13.  Dairam A, Chetty P, Daya S. Non-steroidal anti-inflammatory agents, tolmetin and sulindac, attenuate oxidative stress in rat brain homogenate and reduce quinolinic acid-induced neurodegeneration in rat hippocampal neurons. Metab Brain Dis  2006; 2:221-233.
  14.  Tarantilis PA, Tsoupras G, Polissiou M. Determination of saffron (Crocus sativus L.) components in crude plant extract using high performance liquid chromatography- UV-visible photodiode-array detection-mass spectrometry. J Chromatogr A 1995; 699:107-118.
  15.  Assimopoulou AN, Sinakos Z, Papageorgiou VP. Radical scavenging activity of Crocus sativus L. extract and its bioactive constituents. Phytother Res  2005; 19:997-1000.
  16.  Amin B, Hosseinzadeh H. Evaluation of aqueous and ethanolic extracts of saffron, Crocus sativus L., and its constituents, safranal and crocin in allodynia and hyperalgesia induced by chronic constriction injury model of neuropathic pain in rats. Fitoterapia 2012; 83:888-895.
  17.  Hosseinzadeh H, Shariaty V. Anti-nociceptive effect of safranal, a constituent of Crocus sativus (saffron), in mice. Pharmacologyonline 2007; 2:498-503.
  18.  Fukui H, Toyoshima K, Komaki R. Psychological and neuroendocrinological effects of odor of saffron (Crocus sativus). Phytomedicine 2011; 18:726-730.
  19.  Hosseinzadeh H, Noraei NB. Anxiolytic and hypnotic effect of Crocus sativus aqueous extract and its constituents, crocin and safranal, in mice. Phytother Res 2009; 23:768-774.
  20.  Liu Z, Xu XH, Liu TY, Hong ZY, Urade Y, Huang ZL, et al. Safranal enhances Non-rapid eye movement sleep in pentobarbital-treated mice. CNS Neurosci Ther  2012; 18:623-630.
  21.  Hosseinzadeh H, Sadeghnia HR. Protective effect of safranal on pentylenetetrazol-induced seizures in the rat: involvement of GABAergic and opioids systems. Phytomedicine 2007; 14:256-262.
  22.  Hosseinzadeh H, Sadeghnia HR. Safranal, a constituent of Crocus sativus (saffron), attenuated cerebral ischemia induced oxidative damage in rat hippocampus. J Pharm Pharm Sci  2005; 8:394-399.
  23.  Karimi GR, Hosseinzadeh H, Khalegh Panah P. Study of antidepressant effect of aqueous and ethanolic extract of Crocus sativus in mice. Iran J Basic Med Sic 2001; 4:11-15.
  24.  Papandreou MA, Tsachaki M, Efthimiopoulos S, Cordopatis P, Lamari FN, Margarity M. Memory enhancing effects of saffron in aged mice are correlated with antioxidant protection. Behav Brain Res 2011; 219:197-204.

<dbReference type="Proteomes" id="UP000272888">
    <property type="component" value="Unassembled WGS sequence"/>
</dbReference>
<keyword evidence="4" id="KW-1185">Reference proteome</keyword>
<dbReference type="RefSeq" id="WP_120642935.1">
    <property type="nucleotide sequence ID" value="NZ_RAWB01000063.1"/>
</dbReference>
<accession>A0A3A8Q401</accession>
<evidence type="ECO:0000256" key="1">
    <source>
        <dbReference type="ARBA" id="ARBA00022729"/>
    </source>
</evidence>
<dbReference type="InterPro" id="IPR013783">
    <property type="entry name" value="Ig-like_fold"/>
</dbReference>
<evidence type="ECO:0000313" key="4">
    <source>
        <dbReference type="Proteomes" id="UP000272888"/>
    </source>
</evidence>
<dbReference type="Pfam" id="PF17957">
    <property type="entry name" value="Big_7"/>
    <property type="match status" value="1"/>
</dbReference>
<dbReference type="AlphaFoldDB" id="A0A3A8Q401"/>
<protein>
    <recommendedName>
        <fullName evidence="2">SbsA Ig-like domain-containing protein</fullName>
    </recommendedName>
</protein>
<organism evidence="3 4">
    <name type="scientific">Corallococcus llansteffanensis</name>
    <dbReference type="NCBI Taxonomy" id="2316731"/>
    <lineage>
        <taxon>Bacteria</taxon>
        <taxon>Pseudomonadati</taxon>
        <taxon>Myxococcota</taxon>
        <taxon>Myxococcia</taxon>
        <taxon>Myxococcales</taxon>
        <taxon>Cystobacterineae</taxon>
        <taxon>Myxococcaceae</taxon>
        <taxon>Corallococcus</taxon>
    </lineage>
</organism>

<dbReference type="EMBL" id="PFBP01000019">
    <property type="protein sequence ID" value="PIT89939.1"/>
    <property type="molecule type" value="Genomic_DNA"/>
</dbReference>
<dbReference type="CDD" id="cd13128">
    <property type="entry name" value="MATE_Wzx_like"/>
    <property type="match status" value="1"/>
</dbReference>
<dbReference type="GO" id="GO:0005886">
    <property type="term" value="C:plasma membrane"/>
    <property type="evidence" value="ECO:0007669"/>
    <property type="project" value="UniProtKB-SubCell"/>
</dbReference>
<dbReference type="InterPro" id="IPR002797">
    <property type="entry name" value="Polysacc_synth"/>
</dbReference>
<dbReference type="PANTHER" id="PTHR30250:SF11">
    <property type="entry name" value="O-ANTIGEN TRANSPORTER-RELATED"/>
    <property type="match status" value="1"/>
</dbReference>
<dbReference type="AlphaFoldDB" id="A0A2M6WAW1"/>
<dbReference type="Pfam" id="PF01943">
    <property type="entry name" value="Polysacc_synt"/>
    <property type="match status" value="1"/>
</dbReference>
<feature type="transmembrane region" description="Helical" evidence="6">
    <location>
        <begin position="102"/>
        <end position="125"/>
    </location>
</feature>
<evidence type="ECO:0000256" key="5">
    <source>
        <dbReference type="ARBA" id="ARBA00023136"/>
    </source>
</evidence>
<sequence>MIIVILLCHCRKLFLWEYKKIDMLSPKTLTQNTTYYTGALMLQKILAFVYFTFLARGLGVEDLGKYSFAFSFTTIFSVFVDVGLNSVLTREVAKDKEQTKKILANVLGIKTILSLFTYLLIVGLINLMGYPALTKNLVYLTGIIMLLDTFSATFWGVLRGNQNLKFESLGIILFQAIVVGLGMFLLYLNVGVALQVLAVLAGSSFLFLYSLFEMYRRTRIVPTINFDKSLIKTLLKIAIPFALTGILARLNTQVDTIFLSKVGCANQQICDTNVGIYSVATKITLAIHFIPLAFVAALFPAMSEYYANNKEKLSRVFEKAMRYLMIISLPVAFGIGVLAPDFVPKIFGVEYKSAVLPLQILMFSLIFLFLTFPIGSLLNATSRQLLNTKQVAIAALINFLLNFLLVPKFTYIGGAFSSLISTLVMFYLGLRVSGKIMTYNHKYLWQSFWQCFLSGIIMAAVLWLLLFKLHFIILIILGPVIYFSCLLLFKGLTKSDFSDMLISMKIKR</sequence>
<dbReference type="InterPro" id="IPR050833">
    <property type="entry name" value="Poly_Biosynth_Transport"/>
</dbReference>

25.  Hooshmandi Z, Rohani AH, Eidi A, Fatahi Z, Golmanesh L, Sahraei H. Reduction of metabolic and behavioral signs of acute stress in male Wistar rats by saffron water extract and its constituent safranal. Pharm Biol 2011; 49:947-954.
  26.  Rezaee R, Hosseinzadeh H. Safranal: from an aromatic natural product to a rewarding pharmacological agent. Iran J Basic Med Sci  2013; 16:12-26.
  27.  Paxions G, Watson C. The Rat Brain. San Diego : Academic Press;1988.
  28.  Schwarcz R, Brush GS, Foster AC, French ED. Seizure activity and lesions after intrahippocampal quinolinic acid injection. Exp Neurol 1984; 84:1-17.
  29.  Benzie IFF, Strain J. The ferric reducing ability of plasma (FRAP) as a measure of antioxidant power: The FRAP assay. Anal Biochem 1996; 239:70-76.
  30.  Ellman G. Tissue sulfhydryl groups. Arch Biochem Biophys 1959; 82:70-77.
  31.  Buege JA, Aust SD. Microsomal lipid peroxidation. Method Enzymol 1978; 53:302-310.
  32.  Silva JP, Areias FM, Proença FM, Coutinho OP. Oxidative stress protection by newly synthesized nitrogen compounds with pharmacological potential. Life Sci 2006; 78:1256-1267.
  33.  Hosseinzadeh H, Sadeghnia HR. Effect of safranal, a constituent of Crocus sativus (saffron), on methyl methanesulfonate (MMS)-induced DNA damage in mouse organs: an alkaline single-cell gel electrophoresis (comet) assay. DNA Cell Biol  2007; 26:841-846.
  34.  da Rocha MD, Viegas FP, Campos HC, Nicastro PC, Fossaluzza PC, Fraga CA, et al. The role of natural products in the discovery of new drug candidates for the treatment of neurodegenerative disorders II: Alzheimer's disease. CNS Neurol Disord Drug Targets  2011; 10:251-270.
  35.  Colle D, Hartwig JM, Soares FA, Farina M. Probucol modulates oxidative stress and excitotoxicity in Huntington's disease models       in vitro. Brain Res Bull 2012; 87:397-405.
  36.  Kalonia H, Mishra J, Kumar A. Targeting neuro-inflammatory cytokines and oxidative Stress by minocycline attenuates quinolinic-acid-induced Huntington's disease-like symptoms in rats. Neurotox Res 2012; 22:310-320.